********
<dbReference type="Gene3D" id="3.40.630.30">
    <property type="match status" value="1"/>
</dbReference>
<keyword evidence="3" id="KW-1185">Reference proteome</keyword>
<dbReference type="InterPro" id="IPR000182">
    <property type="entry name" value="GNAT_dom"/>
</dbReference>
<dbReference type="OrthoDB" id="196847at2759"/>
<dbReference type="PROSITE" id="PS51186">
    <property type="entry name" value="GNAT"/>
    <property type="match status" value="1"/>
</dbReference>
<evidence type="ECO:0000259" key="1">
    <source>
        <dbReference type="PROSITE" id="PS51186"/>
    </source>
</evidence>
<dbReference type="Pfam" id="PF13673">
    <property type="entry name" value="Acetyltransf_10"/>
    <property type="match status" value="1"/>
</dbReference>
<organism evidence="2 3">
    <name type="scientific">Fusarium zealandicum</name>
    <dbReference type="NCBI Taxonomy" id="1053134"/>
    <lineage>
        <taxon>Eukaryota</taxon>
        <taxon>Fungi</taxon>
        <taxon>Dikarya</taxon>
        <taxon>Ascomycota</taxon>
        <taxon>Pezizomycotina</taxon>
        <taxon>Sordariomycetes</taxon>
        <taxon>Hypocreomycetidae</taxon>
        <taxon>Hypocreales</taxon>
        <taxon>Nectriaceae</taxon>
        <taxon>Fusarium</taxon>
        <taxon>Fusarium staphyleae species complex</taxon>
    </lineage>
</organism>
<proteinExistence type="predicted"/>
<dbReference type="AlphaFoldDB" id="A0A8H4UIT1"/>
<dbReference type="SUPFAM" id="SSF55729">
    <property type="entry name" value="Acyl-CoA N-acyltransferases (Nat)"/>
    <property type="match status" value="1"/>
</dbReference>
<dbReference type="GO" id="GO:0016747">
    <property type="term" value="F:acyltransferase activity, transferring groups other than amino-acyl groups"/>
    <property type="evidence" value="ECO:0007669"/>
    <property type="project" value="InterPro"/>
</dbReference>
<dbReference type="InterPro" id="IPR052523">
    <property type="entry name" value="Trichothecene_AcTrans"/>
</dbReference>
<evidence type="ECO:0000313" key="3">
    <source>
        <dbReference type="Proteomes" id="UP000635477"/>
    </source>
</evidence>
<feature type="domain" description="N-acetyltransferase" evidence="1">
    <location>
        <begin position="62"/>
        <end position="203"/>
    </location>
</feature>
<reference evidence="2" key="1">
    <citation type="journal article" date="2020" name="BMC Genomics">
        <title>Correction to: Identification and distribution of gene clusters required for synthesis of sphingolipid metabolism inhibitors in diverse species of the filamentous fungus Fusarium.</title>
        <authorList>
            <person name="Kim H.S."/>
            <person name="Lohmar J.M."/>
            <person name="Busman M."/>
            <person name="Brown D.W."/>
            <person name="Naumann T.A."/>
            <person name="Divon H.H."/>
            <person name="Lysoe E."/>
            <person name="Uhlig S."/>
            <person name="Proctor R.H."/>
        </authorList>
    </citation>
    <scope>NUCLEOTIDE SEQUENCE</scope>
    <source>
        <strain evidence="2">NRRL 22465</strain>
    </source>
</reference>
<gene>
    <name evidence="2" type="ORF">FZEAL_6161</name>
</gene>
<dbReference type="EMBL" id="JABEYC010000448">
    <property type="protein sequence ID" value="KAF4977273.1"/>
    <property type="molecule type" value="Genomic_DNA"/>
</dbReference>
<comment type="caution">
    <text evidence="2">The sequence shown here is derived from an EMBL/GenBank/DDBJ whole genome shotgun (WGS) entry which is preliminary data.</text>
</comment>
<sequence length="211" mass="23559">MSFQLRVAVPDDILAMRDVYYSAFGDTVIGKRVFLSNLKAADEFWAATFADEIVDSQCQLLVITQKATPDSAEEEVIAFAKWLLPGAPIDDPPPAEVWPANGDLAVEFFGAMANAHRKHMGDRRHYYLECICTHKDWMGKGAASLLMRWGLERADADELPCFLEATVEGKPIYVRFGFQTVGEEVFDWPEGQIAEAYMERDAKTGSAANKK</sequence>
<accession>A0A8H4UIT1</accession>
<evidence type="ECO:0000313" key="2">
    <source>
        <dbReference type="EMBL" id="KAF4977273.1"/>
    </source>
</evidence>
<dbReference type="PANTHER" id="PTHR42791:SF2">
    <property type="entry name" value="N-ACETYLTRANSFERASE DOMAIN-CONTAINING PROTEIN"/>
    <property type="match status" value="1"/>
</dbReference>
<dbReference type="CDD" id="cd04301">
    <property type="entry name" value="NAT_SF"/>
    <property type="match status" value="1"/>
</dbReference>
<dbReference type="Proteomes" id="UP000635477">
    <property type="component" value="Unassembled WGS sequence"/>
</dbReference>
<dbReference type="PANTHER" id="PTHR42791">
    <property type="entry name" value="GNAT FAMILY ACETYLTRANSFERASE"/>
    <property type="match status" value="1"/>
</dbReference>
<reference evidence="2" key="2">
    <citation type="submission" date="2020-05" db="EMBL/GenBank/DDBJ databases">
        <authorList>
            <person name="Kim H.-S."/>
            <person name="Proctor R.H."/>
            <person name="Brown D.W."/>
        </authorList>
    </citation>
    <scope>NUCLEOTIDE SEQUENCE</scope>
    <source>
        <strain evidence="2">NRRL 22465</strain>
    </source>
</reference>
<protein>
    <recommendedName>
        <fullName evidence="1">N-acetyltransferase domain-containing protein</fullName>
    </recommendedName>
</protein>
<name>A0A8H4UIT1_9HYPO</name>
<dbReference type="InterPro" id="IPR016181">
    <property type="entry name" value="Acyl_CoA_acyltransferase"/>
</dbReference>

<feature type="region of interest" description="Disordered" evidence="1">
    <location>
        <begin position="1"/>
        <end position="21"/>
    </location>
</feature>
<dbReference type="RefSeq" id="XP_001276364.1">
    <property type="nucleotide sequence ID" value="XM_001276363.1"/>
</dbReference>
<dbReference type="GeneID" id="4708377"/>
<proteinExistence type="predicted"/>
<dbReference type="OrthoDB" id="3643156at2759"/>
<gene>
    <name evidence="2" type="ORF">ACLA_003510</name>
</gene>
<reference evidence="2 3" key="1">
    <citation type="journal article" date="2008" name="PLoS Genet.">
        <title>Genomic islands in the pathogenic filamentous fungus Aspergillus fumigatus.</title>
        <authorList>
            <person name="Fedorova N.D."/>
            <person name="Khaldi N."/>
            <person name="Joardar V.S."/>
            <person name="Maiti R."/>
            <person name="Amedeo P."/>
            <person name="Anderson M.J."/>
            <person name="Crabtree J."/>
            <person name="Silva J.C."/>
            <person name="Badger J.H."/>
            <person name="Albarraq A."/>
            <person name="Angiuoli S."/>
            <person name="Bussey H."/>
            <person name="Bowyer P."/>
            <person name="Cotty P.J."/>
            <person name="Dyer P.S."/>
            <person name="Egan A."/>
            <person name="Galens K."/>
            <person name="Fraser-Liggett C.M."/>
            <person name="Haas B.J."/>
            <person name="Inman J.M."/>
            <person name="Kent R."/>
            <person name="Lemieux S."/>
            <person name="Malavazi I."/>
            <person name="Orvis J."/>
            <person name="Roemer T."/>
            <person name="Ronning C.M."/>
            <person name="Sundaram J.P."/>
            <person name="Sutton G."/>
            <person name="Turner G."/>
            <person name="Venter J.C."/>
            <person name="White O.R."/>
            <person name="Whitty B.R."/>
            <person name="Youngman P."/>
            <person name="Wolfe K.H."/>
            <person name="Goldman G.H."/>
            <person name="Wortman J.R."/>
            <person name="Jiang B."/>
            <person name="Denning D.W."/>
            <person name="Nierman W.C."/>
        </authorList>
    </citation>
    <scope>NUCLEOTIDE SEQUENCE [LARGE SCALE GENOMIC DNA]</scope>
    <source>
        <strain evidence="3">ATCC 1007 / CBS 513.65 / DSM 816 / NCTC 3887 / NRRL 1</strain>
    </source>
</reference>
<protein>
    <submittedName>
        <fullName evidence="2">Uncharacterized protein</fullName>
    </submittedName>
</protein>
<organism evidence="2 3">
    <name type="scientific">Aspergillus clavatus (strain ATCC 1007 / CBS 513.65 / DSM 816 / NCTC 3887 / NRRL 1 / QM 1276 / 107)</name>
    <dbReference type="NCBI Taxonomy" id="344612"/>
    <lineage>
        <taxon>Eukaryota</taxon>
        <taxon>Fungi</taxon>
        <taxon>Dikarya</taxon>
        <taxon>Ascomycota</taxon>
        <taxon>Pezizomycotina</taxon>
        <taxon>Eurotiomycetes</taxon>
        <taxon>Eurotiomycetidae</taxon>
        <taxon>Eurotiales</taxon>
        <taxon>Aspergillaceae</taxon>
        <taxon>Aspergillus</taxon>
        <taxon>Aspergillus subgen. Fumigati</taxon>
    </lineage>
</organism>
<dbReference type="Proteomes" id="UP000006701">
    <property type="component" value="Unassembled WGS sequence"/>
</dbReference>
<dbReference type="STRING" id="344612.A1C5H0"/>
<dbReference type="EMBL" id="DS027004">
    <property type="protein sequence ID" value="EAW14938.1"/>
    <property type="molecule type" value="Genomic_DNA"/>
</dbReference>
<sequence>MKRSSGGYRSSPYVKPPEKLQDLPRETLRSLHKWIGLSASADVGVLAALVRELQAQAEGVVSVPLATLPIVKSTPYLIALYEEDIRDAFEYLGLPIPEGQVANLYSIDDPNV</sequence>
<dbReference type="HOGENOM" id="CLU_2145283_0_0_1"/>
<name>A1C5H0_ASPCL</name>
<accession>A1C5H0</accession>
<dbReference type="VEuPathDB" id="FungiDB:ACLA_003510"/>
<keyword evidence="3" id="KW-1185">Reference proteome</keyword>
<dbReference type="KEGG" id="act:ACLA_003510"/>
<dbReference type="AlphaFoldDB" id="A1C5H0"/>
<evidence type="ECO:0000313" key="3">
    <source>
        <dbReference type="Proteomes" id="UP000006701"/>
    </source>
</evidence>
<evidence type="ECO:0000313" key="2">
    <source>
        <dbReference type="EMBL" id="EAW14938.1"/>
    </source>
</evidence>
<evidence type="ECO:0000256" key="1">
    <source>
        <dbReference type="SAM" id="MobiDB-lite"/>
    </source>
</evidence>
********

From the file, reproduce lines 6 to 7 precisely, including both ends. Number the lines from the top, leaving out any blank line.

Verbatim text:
    <property type="entry name" value="GNAT_dom"/>
</dbReference>